Embodied embedded cognition (EEC) has gained support in cognitive science as well as in human–computer interaction (HCI). EEC can be characterized both by its action-centeredness as well as its roots in phenomenology. The phenomenological aspects of EEC could be seen as support for trends in design emphasizing the user experience. Meanwhile, usability issues often are still approached using traditional methods based on cognitivist assumptions. In this paper, I argue for a renewed focus on improving usability from an EEC perspective. I draw mainly on a behavior-oriented interpretation of the theory, the key aspects of which are reviewed. A tentative sketch for an embodied embedded usability is proposed, doing justice to the embodied embedded nature of interaction while retaining the goal of developing technology that is easy to use in everyday practice.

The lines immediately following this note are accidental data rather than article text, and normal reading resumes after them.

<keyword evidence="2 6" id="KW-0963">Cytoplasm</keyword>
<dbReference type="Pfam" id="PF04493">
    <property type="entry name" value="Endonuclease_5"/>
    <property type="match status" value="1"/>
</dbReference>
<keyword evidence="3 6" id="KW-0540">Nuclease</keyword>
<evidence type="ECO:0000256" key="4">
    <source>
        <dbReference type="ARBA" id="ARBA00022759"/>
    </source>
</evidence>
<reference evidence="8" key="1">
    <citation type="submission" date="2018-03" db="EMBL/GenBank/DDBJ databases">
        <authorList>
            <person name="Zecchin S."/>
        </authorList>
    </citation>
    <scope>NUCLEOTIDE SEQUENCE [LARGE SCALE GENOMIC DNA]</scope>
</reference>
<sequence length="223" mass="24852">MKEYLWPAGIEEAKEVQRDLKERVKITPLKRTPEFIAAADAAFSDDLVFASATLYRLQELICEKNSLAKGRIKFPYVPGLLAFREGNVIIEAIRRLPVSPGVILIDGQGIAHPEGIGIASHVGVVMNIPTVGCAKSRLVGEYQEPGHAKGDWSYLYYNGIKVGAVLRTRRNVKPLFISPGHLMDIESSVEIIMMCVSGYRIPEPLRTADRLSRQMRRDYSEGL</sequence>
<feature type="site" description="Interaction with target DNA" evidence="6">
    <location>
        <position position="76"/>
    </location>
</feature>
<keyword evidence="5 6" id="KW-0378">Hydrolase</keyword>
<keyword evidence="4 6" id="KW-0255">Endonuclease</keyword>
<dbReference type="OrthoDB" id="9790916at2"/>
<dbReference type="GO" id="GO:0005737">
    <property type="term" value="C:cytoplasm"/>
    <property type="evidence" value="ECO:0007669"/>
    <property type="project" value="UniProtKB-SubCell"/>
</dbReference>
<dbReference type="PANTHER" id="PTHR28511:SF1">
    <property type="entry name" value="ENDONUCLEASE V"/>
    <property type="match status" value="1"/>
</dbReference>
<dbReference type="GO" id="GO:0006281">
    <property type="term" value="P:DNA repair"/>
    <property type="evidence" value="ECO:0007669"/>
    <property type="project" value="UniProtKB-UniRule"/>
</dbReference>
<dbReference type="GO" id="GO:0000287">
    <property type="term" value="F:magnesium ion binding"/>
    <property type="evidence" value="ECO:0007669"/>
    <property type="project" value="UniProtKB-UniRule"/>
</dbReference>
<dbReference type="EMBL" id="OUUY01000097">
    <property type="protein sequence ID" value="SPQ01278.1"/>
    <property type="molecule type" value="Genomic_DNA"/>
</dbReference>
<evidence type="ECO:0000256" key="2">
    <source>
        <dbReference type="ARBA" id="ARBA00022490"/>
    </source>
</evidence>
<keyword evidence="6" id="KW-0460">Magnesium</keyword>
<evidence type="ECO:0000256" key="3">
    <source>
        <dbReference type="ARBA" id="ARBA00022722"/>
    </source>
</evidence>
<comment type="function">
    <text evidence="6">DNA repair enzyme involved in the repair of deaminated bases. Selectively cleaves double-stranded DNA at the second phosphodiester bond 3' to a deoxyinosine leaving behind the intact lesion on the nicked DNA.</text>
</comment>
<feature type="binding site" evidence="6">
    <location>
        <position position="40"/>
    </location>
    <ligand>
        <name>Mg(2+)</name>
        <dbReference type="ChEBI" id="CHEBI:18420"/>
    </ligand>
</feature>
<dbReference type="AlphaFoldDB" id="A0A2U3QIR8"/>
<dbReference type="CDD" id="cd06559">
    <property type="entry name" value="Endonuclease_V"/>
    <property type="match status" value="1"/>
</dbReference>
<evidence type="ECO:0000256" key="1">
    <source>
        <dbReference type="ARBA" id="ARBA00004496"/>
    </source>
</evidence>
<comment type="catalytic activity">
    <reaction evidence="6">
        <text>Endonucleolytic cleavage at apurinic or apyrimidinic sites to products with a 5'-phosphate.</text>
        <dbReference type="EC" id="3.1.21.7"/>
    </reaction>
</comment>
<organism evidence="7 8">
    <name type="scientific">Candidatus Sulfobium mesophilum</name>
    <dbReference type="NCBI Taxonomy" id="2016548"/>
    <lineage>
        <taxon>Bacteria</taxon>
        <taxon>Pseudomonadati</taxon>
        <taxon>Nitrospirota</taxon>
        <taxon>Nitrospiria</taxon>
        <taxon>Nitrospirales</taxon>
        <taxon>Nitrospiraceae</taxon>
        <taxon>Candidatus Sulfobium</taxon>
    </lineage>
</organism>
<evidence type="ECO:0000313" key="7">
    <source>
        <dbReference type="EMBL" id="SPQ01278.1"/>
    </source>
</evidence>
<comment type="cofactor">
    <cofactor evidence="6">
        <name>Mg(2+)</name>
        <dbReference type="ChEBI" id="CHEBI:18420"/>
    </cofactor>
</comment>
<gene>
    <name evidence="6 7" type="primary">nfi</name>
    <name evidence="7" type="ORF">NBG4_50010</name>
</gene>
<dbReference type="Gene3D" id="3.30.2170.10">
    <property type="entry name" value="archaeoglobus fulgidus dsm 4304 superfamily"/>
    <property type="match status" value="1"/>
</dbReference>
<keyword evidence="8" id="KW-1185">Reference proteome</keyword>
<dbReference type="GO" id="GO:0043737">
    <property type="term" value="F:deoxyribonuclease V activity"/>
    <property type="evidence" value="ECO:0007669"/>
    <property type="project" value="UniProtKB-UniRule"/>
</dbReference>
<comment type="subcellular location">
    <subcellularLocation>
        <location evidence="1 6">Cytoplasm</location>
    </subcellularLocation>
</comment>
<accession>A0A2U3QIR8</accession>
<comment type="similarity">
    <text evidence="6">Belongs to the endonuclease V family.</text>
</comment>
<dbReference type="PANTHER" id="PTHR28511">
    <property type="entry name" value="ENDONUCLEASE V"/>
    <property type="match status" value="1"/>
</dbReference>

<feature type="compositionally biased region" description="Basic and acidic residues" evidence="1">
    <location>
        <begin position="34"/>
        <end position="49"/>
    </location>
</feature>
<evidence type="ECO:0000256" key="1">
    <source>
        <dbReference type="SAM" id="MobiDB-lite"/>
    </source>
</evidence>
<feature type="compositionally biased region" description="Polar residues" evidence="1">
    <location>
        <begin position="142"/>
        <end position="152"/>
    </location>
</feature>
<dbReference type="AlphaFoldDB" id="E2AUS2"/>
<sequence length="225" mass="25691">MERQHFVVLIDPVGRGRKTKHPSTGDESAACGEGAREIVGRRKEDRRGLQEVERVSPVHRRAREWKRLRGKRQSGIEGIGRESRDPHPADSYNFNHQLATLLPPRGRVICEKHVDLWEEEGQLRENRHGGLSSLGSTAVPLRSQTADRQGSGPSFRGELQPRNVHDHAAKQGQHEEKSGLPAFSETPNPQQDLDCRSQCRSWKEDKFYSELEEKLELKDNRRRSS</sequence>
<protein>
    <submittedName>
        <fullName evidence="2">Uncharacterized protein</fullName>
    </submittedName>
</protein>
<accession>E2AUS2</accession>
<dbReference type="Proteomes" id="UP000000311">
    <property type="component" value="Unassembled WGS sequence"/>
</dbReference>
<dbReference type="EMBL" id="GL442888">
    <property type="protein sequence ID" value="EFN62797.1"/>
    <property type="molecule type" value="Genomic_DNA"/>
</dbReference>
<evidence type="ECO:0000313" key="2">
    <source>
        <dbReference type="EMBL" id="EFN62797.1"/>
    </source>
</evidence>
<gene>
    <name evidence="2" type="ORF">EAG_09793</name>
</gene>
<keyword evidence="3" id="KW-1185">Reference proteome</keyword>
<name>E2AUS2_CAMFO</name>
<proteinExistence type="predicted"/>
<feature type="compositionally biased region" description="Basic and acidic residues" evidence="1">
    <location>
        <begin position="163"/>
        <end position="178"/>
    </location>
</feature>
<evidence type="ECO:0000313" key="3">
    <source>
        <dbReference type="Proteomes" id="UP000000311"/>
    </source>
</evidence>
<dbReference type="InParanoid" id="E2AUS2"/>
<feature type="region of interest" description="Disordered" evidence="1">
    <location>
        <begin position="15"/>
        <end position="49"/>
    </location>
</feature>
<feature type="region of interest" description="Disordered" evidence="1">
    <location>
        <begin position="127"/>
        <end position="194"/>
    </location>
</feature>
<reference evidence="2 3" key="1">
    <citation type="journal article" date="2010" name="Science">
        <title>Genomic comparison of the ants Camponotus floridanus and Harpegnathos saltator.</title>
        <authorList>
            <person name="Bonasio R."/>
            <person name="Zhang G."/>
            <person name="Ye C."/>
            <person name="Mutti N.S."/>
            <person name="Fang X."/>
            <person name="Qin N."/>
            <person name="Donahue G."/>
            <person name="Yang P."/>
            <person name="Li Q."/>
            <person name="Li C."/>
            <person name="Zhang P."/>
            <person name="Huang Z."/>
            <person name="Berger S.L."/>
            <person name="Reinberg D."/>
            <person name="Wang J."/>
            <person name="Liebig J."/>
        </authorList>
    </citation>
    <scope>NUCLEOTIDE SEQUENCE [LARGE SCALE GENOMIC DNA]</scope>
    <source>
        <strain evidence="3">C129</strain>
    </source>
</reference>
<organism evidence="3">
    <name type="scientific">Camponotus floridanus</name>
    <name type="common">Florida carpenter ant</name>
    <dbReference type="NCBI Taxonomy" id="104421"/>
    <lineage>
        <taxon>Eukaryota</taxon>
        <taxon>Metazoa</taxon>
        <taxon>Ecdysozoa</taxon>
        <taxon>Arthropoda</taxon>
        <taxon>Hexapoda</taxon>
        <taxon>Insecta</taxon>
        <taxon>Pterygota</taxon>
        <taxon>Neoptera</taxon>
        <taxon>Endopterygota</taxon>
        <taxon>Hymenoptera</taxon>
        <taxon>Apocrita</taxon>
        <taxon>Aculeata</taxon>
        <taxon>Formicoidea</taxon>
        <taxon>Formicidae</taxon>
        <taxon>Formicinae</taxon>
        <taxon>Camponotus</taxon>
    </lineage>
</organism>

|Publication status||Published - 2009|